Through Aleksandra Cvetkovska, CID has recently been involved as a partner in the project “Implementation of the Convention on the rights of the Child in Macedonia”, under the direction of the Coalition for Youth Organizations SEGA. This project is divided into three phases followed by the creation of the Index based on the “Convention for the Rights of the Child” and finally a self-assessment of the current situation in comparison of that index.
François : How do you implement the project on a daily basis?
Aleksandra: In Macedonia, most children aren’t aware of what their rights are, especially in the school environment. We are trying to teach them about their rights so they can make an assessment on whether these rights are being respected. We are working with primary schools and secondary schools. The project has started in 2015 on a small scale, in 10 Macedonian cities, but we are very optimistic given the good results it had in Serbia where it was first developed.
One of the very first steps taken in that project is to have democratic elections within the schools where the teachers would have no influence, notably by using secret booths for voting. Moreover, one representative is selected to be the Child Ombudsman of Macedonia, together with two vice ombudsmen that are used as contact points if a student feels his rights aren’t being respected. A serious case can actually be taken to the Macedonian Ombudsman institution.
François : Are you working only with the students?
Aleksandra: We are also involving the school staff, especially the psychologists and pedagogues as well as the teachers. The goal is to make the partners feel equal in the project through a healthy communication among themselves.
François : How do you make sure that the Children’s rights are respected?
Aleksandra: Well, for example, when we first start working with the schools, we make them do a little self-evaluation on the state of children’s rights and their respect based on the Index of Children’s Rights. If an indicator is in the red, then a right isn’t being respected and we start informing them on how to recognize the right’s infringement, how to tackle the issue and resolve the situation. We can create workshops on raising awareness with the school staff and students. What we would do depends on the case, but the overall goal is to inform and prevent the reproduction of existing rights’ infringement.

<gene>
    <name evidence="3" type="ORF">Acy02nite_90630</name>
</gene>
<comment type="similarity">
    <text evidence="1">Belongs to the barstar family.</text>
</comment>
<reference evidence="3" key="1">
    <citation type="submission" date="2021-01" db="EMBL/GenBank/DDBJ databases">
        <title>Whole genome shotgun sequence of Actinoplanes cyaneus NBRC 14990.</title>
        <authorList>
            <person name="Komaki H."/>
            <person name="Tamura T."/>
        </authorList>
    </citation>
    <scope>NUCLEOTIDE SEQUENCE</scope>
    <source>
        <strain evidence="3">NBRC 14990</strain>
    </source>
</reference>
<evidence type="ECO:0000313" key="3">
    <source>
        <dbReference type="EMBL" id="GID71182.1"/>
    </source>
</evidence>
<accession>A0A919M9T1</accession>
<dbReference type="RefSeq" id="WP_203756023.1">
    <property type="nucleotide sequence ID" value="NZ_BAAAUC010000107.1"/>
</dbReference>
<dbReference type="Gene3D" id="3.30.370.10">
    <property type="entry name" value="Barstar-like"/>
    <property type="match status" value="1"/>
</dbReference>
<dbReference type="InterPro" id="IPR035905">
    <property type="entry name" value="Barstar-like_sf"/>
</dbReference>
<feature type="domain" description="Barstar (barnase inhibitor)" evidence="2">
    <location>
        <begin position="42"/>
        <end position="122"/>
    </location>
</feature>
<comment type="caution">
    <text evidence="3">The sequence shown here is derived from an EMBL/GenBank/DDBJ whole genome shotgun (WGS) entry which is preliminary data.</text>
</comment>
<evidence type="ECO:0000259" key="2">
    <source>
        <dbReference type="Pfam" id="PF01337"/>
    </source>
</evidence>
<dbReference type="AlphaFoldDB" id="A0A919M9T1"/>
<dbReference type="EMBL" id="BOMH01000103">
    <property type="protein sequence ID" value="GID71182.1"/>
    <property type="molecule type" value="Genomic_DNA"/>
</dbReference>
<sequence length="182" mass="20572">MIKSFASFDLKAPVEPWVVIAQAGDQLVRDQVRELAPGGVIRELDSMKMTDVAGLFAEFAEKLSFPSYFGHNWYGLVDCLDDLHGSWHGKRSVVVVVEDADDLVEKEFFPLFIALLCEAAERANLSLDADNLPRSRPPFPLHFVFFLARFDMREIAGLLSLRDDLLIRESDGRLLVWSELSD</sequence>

François : What future do you see for this project?
Aleksandra: We of course want this to be a durable long term practice. It is currently a pilot project but we are hoping that this model of the child ombudsman will eventually be implemented country wide. Participation in this project isn’t mandatory, but the positive results we had so far make us very optimistic for the future.
François : Why is this project important to you?
Aleksandra: As a youth worker I want these children to feel the importance and the impact they can have in the society, the fact that their opinions matter. With this project the kids can gain the ability to research, to inform themselves, to feel empowered and understand that they can be as important a citizen as a grown-up. They can learn to handle responsibilities through the model of the child Ombudsman. It is all about learning your own rights and making sure they are respected.
Author: François Xavier